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ERIC Number: ED204746
Record Type: Non-Journal
Publication Date: 1981
Pages: 12
Abstractor: N/A
Reference Count: N/A
Early Reading in Japan.
Sheridan, E. Marcia
There are several reasons why Japan has one of the world's highest literacy rates. One reason is the nature of the Japanese written language, which employs a dual code of ideographs representing specific objects and a syllabary, in which each symbol represents a separate syllable. The syllable symbols are read consistently the same way, and beginning reading students are taught the syllabary before they learn the ideographs. Learning syllables as a unit of pronunciation appears to be easier than learning a phonetically based alphabet. Parental influence is another reason for the high literacy rate, as many parents begin to read to their children and give them their own books before they are one year of age. Consequently, Japanese children are ready to read by the time they enter first grade. Properly taught in preschool, children can learn between 500 and 1,000 syllable characters before they begin first grade. Japan's cultural expectations are also responsible for high reading achievement; for example, in contrast to male reading attitudes in the United States, the majority of Japanese boys perceive reading to be an appropriate activity. Although there is some evidence that the syllabary may be easier to learn than the Roman alphabet, the most powerful influences on Japan's reading success appear to be the intervention of parents and preschool education. (HTH)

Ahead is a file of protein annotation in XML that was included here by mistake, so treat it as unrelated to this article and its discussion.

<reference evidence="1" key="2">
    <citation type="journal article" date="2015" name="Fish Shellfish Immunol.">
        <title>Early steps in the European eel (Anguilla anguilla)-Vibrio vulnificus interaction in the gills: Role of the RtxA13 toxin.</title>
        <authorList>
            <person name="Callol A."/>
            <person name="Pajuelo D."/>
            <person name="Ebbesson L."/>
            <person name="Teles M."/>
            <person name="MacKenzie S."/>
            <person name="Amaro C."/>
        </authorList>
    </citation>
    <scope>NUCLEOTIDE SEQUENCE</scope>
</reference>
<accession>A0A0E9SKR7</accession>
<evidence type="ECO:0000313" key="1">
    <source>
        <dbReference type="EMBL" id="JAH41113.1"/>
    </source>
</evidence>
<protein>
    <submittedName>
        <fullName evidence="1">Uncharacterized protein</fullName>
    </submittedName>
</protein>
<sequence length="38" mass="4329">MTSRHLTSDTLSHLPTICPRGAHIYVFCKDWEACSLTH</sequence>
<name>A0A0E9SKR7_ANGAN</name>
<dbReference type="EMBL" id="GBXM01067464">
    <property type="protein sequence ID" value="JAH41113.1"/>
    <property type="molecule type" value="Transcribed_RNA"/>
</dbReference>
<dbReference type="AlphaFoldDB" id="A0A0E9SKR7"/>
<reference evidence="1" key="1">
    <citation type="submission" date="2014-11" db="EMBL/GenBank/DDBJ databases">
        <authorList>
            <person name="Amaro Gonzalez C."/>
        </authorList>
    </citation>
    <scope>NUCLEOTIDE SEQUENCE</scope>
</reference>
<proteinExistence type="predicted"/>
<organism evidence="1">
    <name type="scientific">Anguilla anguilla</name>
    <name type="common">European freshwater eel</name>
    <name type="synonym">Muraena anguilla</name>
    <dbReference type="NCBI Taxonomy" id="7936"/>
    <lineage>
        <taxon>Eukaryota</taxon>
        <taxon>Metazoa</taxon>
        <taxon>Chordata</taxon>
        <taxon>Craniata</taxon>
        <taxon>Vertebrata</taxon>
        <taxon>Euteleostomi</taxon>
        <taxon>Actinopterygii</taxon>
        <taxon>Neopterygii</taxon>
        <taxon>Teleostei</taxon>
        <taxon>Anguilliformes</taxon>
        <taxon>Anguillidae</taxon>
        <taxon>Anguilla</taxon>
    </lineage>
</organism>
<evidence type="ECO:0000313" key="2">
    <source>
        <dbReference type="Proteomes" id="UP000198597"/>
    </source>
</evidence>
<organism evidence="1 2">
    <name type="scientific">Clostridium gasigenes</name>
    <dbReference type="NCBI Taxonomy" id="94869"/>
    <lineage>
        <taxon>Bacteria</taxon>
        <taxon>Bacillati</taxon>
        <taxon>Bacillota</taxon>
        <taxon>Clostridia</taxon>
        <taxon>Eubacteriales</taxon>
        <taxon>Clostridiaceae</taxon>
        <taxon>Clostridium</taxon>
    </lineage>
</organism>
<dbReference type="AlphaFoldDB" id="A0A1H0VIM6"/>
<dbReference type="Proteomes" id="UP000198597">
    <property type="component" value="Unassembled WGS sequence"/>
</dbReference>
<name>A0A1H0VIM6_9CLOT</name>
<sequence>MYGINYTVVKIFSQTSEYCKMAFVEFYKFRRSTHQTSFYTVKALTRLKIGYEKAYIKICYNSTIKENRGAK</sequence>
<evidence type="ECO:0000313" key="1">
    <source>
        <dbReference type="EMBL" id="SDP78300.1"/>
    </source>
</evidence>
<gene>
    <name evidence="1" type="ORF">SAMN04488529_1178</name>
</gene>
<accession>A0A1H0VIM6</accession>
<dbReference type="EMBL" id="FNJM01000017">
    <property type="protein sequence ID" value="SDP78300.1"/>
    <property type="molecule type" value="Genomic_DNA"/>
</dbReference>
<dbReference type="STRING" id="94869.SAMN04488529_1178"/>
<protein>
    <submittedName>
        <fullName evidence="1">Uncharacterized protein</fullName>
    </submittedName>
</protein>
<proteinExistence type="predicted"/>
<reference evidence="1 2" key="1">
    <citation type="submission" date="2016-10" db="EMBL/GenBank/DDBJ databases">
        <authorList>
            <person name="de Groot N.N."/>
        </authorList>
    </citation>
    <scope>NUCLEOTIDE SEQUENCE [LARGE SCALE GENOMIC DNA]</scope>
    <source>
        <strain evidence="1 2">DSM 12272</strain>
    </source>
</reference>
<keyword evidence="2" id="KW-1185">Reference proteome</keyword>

Publication Type: Information Analyses
Education Level: N/A
Audience: N/A
Language: English
Sponsor: N/A
Authoring Institution: N/A
Identifiers - Location: Japan